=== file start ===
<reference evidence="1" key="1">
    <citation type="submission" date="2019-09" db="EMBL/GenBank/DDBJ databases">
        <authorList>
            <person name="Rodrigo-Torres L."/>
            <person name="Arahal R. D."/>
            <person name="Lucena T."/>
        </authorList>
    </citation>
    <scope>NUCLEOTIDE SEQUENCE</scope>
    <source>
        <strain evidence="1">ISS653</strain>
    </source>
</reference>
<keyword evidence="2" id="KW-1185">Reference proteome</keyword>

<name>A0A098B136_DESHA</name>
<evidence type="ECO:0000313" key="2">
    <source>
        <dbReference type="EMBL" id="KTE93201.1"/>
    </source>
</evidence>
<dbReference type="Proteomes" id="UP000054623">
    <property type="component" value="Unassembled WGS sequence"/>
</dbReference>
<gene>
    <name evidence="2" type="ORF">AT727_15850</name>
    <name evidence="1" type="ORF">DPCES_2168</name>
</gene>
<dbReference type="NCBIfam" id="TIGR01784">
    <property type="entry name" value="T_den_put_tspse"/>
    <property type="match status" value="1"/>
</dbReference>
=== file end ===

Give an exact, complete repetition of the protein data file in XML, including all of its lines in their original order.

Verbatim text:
<reference evidence="1" key="1">
    <citation type="submission" date="2019-09" db="EMBL/GenBank/DDBJ databases">
        <authorList>
            <person name="Rodrigo-Torres L."/>
            <person name="Arahal R. D."/>
            <person name="Lucena T."/>
        </authorList>
    </citation>
    <scope>NUCLEOTIDE SEQUENCE</scope>
    <source>
        <strain evidence="1">ISS653</strain>
    </source>
</reference>
<keyword evidence="2" id="KW-1185">Reference proteome</keyword>

<name>A0A098B136_DESHA</name>
<evidence type="ECO:0000313" key="2">
    <source>
        <dbReference type="EMBL" id="KTE93201.1"/>
    </source>
</evidence>
<dbReference type="Proteomes" id="UP000054623">
    <property type="component" value="Unassembled WGS sequence"/>
</dbReference>
<gene>
    <name evidence="2" type="ORF">AT727_15850</name>
    <name evidence="1" type="ORF">DPCES_2168</name>
</gene>
<dbReference type="NCBIfam" id="TIGR01784">
    <property type="entry name" value="T_den_put_tspse"/>
    <property type="match status" value="1"/>
</dbReference>